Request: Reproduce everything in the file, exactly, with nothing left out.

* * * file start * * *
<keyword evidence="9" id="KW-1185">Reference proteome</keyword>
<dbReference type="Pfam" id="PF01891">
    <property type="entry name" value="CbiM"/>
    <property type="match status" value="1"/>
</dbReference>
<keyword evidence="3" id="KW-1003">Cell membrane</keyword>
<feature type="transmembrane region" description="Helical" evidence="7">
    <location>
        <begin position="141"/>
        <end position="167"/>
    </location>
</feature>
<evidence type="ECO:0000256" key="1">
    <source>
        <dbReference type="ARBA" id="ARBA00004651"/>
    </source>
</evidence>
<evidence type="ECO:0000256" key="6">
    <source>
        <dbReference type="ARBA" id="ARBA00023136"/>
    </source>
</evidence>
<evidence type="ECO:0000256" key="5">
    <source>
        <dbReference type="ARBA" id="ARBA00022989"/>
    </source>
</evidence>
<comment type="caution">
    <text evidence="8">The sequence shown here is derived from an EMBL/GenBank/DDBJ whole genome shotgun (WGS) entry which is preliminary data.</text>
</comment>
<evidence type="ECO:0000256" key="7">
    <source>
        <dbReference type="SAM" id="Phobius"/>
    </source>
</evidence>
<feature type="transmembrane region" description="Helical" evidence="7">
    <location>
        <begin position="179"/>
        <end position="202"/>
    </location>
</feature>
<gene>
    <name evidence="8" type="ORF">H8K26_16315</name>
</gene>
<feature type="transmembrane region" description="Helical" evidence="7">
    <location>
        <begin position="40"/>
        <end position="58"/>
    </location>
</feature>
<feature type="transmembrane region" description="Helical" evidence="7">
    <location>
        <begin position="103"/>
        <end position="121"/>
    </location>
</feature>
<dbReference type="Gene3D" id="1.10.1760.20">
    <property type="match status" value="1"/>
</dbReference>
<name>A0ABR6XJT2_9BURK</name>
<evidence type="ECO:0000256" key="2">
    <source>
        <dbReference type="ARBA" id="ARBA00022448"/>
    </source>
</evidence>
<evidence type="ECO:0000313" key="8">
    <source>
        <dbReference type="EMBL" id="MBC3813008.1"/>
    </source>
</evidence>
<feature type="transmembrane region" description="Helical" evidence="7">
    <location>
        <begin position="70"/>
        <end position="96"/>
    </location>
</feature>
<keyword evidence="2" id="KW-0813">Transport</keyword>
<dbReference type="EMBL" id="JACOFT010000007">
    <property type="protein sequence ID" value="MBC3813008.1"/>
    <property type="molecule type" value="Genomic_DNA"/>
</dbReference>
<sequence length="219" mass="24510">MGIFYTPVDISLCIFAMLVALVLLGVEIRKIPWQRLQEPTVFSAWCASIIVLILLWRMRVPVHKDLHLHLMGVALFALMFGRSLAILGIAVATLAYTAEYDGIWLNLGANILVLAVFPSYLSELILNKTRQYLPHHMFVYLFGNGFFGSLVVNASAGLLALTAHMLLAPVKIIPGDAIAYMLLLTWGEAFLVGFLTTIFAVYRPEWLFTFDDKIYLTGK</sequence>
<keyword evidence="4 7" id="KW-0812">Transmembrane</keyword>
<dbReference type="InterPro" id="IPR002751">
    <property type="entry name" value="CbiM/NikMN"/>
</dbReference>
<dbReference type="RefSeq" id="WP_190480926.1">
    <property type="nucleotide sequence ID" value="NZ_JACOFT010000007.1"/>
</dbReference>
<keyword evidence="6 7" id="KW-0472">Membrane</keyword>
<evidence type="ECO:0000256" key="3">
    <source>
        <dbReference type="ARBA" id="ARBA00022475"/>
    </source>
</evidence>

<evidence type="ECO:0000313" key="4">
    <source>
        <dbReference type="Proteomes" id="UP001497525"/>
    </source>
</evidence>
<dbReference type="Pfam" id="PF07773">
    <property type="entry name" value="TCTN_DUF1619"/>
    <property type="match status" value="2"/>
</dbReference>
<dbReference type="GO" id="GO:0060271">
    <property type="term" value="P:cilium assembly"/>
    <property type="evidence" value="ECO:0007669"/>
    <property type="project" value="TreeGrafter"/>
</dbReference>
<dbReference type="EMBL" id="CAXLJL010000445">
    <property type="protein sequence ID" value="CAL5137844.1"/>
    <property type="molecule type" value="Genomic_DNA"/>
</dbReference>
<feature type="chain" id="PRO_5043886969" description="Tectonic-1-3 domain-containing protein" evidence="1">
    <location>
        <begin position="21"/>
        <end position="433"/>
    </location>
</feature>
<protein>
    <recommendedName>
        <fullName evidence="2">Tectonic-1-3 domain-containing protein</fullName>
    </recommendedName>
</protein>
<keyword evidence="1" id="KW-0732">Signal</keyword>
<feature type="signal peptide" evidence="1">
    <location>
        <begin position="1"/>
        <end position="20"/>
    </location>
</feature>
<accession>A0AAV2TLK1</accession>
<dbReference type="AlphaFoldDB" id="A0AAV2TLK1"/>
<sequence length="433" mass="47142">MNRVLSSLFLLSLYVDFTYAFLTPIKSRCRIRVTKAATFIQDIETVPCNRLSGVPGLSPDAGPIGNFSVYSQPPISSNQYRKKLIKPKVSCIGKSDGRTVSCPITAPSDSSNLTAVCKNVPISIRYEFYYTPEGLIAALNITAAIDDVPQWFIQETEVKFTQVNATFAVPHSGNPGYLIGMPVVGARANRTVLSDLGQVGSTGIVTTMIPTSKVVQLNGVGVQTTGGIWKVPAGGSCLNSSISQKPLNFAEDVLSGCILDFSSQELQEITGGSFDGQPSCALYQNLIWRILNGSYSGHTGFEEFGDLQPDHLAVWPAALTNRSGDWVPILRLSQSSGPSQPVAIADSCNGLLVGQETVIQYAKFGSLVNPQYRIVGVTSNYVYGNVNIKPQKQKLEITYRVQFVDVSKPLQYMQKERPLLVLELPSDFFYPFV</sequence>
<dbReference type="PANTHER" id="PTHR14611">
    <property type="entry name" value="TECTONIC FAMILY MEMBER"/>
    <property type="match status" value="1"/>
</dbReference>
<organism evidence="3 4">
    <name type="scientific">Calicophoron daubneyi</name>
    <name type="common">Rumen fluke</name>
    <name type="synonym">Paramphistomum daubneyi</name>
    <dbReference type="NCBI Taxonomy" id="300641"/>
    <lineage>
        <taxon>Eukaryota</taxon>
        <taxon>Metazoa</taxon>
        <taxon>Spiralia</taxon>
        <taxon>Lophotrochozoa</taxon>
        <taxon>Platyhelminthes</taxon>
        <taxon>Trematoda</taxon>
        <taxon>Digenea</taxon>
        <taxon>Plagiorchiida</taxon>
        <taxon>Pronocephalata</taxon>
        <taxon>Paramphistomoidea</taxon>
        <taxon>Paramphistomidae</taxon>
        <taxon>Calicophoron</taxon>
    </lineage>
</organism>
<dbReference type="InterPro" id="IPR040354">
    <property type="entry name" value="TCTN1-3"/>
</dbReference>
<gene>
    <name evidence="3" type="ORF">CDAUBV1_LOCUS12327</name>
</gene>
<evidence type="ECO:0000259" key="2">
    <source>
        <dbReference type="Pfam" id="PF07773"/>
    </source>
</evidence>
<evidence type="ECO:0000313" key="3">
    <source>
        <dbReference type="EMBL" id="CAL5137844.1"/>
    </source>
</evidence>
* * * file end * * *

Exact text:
<keyword evidence="9" id="KW-1185">Reference proteome</keyword>
<dbReference type="Pfam" id="PF01891">
    <property type="entry name" value="CbiM"/>
    <property type="match status" value="1"/>
</dbReference>
<keyword evidence="3" id="KW-1003">Cell membrane</keyword>
<feature type="transmembrane region" description="Helical" evidence="7">
    <location>
        <begin position="141"/>
        <end position="167"/>
    </location>
</feature>
<evidence type="ECO:0000256" key="1">
    <source>
        <dbReference type="ARBA" id="ARBA00004651"/>
    </source>
</evidence>
<evidence type="ECO:0000256" key="6">
    <source>
        <dbReference type="ARBA" id="ARBA00023136"/>
    </source>
</evidence>
<evidence type="ECO:0000256" key="5">
    <source>
        <dbReference type="ARBA" id="ARBA00022989"/>
    </source>
</evidence>
<comment type="caution">
    <text evidence="8">The sequence shown here is derived from an EMBL/GenBank/DDBJ whole genome shotgun (WGS) entry which is preliminary data.</text>
</comment>
<evidence type="ECO:0000256" key="7">
    <source>
        <dbReference type="SAM" id="Phobius"/>
    </source>
</evidence>
<feature type="transmembrane region" description="Helical" evidence="7">
    <location>
        <begin position="179"/>
        <end position="202"/>
    </location>
</feature>
<gene>
    <name evidence="8" type="ORF">H8K26_16315</name>
</gene>
<feature type="transmembrane region" description="Helical" evidence="7">
    <location>
        <begin position="40"/>
        <end position="58"/>
    </location>
</feature>
<feature type="transmembrane region" description="Helical" evidence="7">
    <location>
        <begin position="103"/>
        <end position="121"/>
    </location>
</feature>
<dbReference type="Gene3D" id="1.10.1760.20">
    <property type="match status" value="1"/>
</dbReference>
<name>A0ABR6XJT2_9BURK</name>
<evidence type="ECO:0000256" key="2">
    <source>
        <dbReference type="ARBA" id="ARBA00022448"/>
    </source>
</evidence>
<evidence type="ECO:0000313" key="8">
    <source>
        <dbReference type="EMBL" id="MBC3813008.1"/>
    </source>
</evidence>
<feature type="transmembrane region" description="Helical" evidence="7">
    <location>
        <begin position="70"/>
        <end position="96"/>
    </location>
</feature>
<keyword evidence="2" id="KW-0813">Transport</keyword>
<dbReference type="EMBL" id="JACOFT010000007">
    <property type="protein sequence ID" value="MBC3813008.1"/>
    <property type="molecule type" value="Genomic_DNA"/>
</dbReference>
<sequence length="219" mass="24510">MGIFYTPVDISLCIFAMLVALVLLGVEIRKIPWQRLQEPTVFSAWCASIIVLILLWRMRVPVHKDLHLHLMGVALFALMFGRSLAILGIAVATLAYTAEYDGIWLNLGANILVLAVFPSYLSELILNKTRQYLPHHMFVYLFGNGFFGSLVVNASAGLLALTAHMLLAPVKIIPGDAIAYMLLLTWGEAFLVGFLTTIFAVYRPEWLFTFDDKIYLTGK</sequence>
<keyword evidence="4 7" id="KW-0812">Transmembrane</keyword>
<dbReference type="InterPro" id="IPR002751">
    <property type="entry name" value="CbiM/NikMN"/>
</dbReference>
<dbReference type="RefSeq" id="WP_190480926.1">
    <property type="nucleotide sequence ID" value="NZ_JACOFT010000007.1"/>
</dbReference>
<keyword evidence="6 7" id="KW-0472">Membrane</keyword>
<evidence type="ECO:0000256" key="3">
    <source>
        <dbReference type="ARBA" id="ARBA00022475"/>
    </source>
</evidence>

<evidence type="ECO:0000313" key="4">
    <source>
        <dbReference type="Proteomes" id="UP001497525"/>
    </source>
</evidence>
<dbReference type="Pfam" id="PF07773">
    <property type="entry name" value="TCTN_DUF1619"/>
    <property type="match status" value="2"/>
</dbReference>
<dbReference type="GO" id="GO:0060271">
    <property type="term" value="P:cilium assembly"/>
    <property type="evidence" value="ECO:0007669"/>
    <property type="project" value="TreeGrafter"/>
</dbReference>
<dbReference type="EMBL" id="CAXLJL010000445">
    <property type="protein sequence ID" value="CAL5137844.1"/>
    <property type="molecule type" value="Genomic_DNA"/>
</dbReference>
<feature type="chain" id="PRO_5043886969" description="Tectonic-1-3 domain-containing protein" evidence="1">
    <location>
        <begin position="21"/>
        <end position="433"/>
    </location>
</feature>
<protein>
    <recommendedName>
        <fullName evidence="2">Tectonic-1-3 domain-containing protein</fullName>
    </recommendedName>
</protein>
<keyword evidence="1" id="KW-0732">Signal</keyword>
<feature type="signal peptide" evidence="1">
    <location>
        <begin position="1"/>
        <end position="20"/>
    </location>
</feature>
<accession>A0AAV2TLK1</accession>
<dbReference type="AlphaFoldDB" id="A0AAV2TLK1"/>
<sequence length="433" mass="47142">MNRVLSSLFLLSLYVDFTYAFLTPIKSRCRIRVTKAATFIQDIETVPCNRLSGVPGLSPDAGPIGNFSVYSQPPISSNQYRKKLIKPKVSCIGKSDGRTVSCPITAPSDSSNLTAVCKNVPISIRYEFYYTPEGLIAALNITAAIDDVPQWFIQETEVKFTQVNATFAVPHSGNPGYLIGMPVVGARANRTVLSDLGQVGSTGIVTTMIPTSKVVQLNGVGVQTTGGIWKVPAGGSCLNSSISQKPLNFAEDVLSGCILDFSSQELQEITGGSFDGQPSCALYQNLIWRILNGSYSGHTGFEEFGDLQPDHLAVWPAALTNRSGDWVPILRLSQSSGPSQPVAIADSCNGLLVGQETVIQYAKFGSLVNPQYRIVGVTSNYVYGNVNIKPQKQKLEITYRVQFVDVSKPLQYMQKERPLLVLELPSDFFYPFV</sequence>
<dbReference type="PANTHER" id="PTHR14611">
    <property type="entry name" value="TECTONIC FAMILY MEMBER"/>
    <property type="match status" value="1"/>
</dbReference>
<organism evidence="3 4">
    <name type="scientific">Calicophoron daubneyi</name>
    <name type="common">Rumen fluke</name>
    <name type="synonym">Paramphistomum daubneyi</name>
    <dbReference type="NCBI Taxonomy" id="300641"/>
    <lineage>
        <taxon>Eukaryota</taxon>
        <taxon>Metazoa</taxon>
        <taxon>Spiralia</taxon>
        <taxon>Lophotrochozoa</taxon>
        <taxon>Platyhelminthes</taxon>
        <taxon>Trematoda</taxon>
        <taxon>Digenea</taxon>
        <taxon>Plagiorchiida</taxon>
        <taxon>Pronocephalata</taxon>
        <taxon>Paramphistomoidea</taxon>
        <taxon>Paramphistomidae</taxon>
        <taxon>Calicophoron</taxon>
    </lineage>
</organism>
<dbReference type="InterPro" id="IPR040354">
    <property type="entry name" value="TCTN1-3"/>
</dbReference>
<gene>
    <name evidence="3" type="ORF">CDAUBV1_LOCUS12327</name>
</gene>
<evidence type="ECO:0000259" key="2">
    <source>
        <dbReference type="Pfam" id="PF07773"/>
    </source>
</evidence>
<evidence type="ECO:0000313" key="3">
    <source>
        <dbReference type="EMBL" id="CAL5137844.1"/>
    </source>
</evidence>